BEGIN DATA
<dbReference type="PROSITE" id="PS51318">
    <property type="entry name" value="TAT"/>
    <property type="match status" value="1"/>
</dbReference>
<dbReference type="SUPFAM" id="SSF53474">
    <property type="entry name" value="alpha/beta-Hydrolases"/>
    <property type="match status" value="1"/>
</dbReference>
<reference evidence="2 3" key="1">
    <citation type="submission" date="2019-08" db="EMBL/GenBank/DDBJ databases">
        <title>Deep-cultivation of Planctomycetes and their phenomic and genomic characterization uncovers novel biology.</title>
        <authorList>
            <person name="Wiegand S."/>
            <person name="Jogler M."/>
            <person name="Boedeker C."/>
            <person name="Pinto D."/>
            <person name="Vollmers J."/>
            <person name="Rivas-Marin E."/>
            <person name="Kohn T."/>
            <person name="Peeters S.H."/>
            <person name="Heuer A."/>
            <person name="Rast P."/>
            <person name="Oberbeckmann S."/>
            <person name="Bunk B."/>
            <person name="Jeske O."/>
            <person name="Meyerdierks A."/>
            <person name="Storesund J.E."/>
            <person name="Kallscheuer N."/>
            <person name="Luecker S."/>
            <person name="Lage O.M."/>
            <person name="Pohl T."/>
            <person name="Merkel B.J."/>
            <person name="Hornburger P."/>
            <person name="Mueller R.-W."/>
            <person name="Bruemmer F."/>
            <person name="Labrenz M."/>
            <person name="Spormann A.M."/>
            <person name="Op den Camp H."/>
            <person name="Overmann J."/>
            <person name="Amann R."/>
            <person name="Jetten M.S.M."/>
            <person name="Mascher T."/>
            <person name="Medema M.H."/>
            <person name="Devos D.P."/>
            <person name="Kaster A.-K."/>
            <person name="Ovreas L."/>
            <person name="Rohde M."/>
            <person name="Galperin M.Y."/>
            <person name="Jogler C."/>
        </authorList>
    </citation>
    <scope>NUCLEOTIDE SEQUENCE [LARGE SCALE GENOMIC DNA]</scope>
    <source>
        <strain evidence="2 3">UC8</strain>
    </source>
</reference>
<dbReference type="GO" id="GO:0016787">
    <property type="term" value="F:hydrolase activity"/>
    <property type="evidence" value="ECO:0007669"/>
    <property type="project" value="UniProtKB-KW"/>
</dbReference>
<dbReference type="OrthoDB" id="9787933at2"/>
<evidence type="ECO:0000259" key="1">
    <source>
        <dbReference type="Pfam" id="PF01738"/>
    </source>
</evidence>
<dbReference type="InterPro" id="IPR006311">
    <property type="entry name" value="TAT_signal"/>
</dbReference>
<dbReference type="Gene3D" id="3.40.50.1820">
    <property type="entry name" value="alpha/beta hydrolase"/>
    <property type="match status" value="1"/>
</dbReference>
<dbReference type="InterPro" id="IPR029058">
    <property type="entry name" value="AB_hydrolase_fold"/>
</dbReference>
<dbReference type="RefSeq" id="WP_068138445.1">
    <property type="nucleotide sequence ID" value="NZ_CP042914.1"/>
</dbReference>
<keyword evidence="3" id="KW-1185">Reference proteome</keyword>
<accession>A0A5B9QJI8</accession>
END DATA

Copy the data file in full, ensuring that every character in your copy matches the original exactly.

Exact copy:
<dbReference type="PROSITE" id="PS51318">
    <property type="entry name" value="TAT"/>
    <property type="match status" value="1"/>
</dbReference>
<dbReference type="SUPFAM" id="SSF53474">
    <property type="entry name" value="alpha/beta-Hydrolases"/>
    <property type="match status" value="1"/>
</dbReference>
<reference evidence="2 3" key="1">
    <citation type="submission" date="2019-08" db="EMBL/GenBank/DDBJ databases">
        <title>Deep-cultivation of Planctomycetes and their phenomic and genomic characterization uncovers novel biology.</title>
        <authorList>
            <person name="Wiegand S."/>
            <person name="Jogler M."/>
            <person name="Boedeker C."/>
            <person name="Pinto D."/>
            <person name="Vollmers J."/>
            <person name="Rivas-Marin E."/>
            <person name="Kohn T."/>
            <person name="Peeters S.H."/>
            <person name="Heuer A."/>
            <person name="Rast P."/>
            <person name="Oberbeckmann S."/>
            <person name="Bunk B."/>
            <person name="Jeske O."/>
            <person name="Meyerdierks A."/>
            <person name="Storesund J.E."/>
            <person name="Kallscheuer N."/>
            <person name="Luecker S."/>
            <person name="Lage O.M."/>
            <person name="Pohl T."/>
            <person name="Merkel B.J."/>
            <person name="Hornburger P."/>
            <person name="Mueller R.-W."/>
            <person name="Bruemmer F."/>
            <person name="Labrenz M."/>
            <person name="Spormann A.M."/>
            <person name="Op den Camp H."/>
            <person name="Overmann J."/>
            <person name="Amann R."/>
            <person name="Jetten M.S.M."/>
            <person name="Mascher T."/>
            <person name="Medema M.H."/>
            <person name="Devos D.P."/>
            <person name="Kaster A.-K."/>
            <person name="Ovreas L."/>
            <person name="Rohde M."/>
            <person name="Galperin M.Y."/>
            <person name="Jogler C."/>
        </authorList>
    </citation>
    <scope>NUCLEOTIDE SEQUENCE [LARGE SCALE GENOMIC DNA]</scope>
    <source>
        <strain evidence="2 3">UC8</strain>
    </source>
</reference>
<dbReference type="GO" id="GO:0016787">
    <property type="term" value="F:hydrolase activity"/>
    <property type="evidence" value="ECO:0007669"/>
    <property type="project" value="UniProtKB-KW"/>
</dbReference>
<dbReference type="OrthoDB" id="9787933at2"/>
<evidence type="ECO:0000259" key="1">
    <source>
        <dbReference type="Pfam" id="PF01738"/>
    </source>
</evidence>
<dbReference type="InterPro" id="IPR006311">
    <property type="entry name" value="TAT_signal"/>
</dbReference>
<dbReference type="Gene3D" id="3.40.50.1820">
    <property type="entry name" value="alpha/beta hydrolase"/>
    <property type="match status" value="1"/>
</dbReference>
<dbReference type="InterPro" id="IPR029058">
    <property type="entry name" value="AB_hydrolase_fold"/>
</dbReference>
<dbReference type="RefSeq" id="WP_068138445.1">
    <property type="nucleotide sequence ID" value="NZ_CP042914.1"/>
</dbReference>
<keyword evidence="3" id="KW-1185">Reference proteome</keyword>
<accession>A0A5B9QJI8</accession>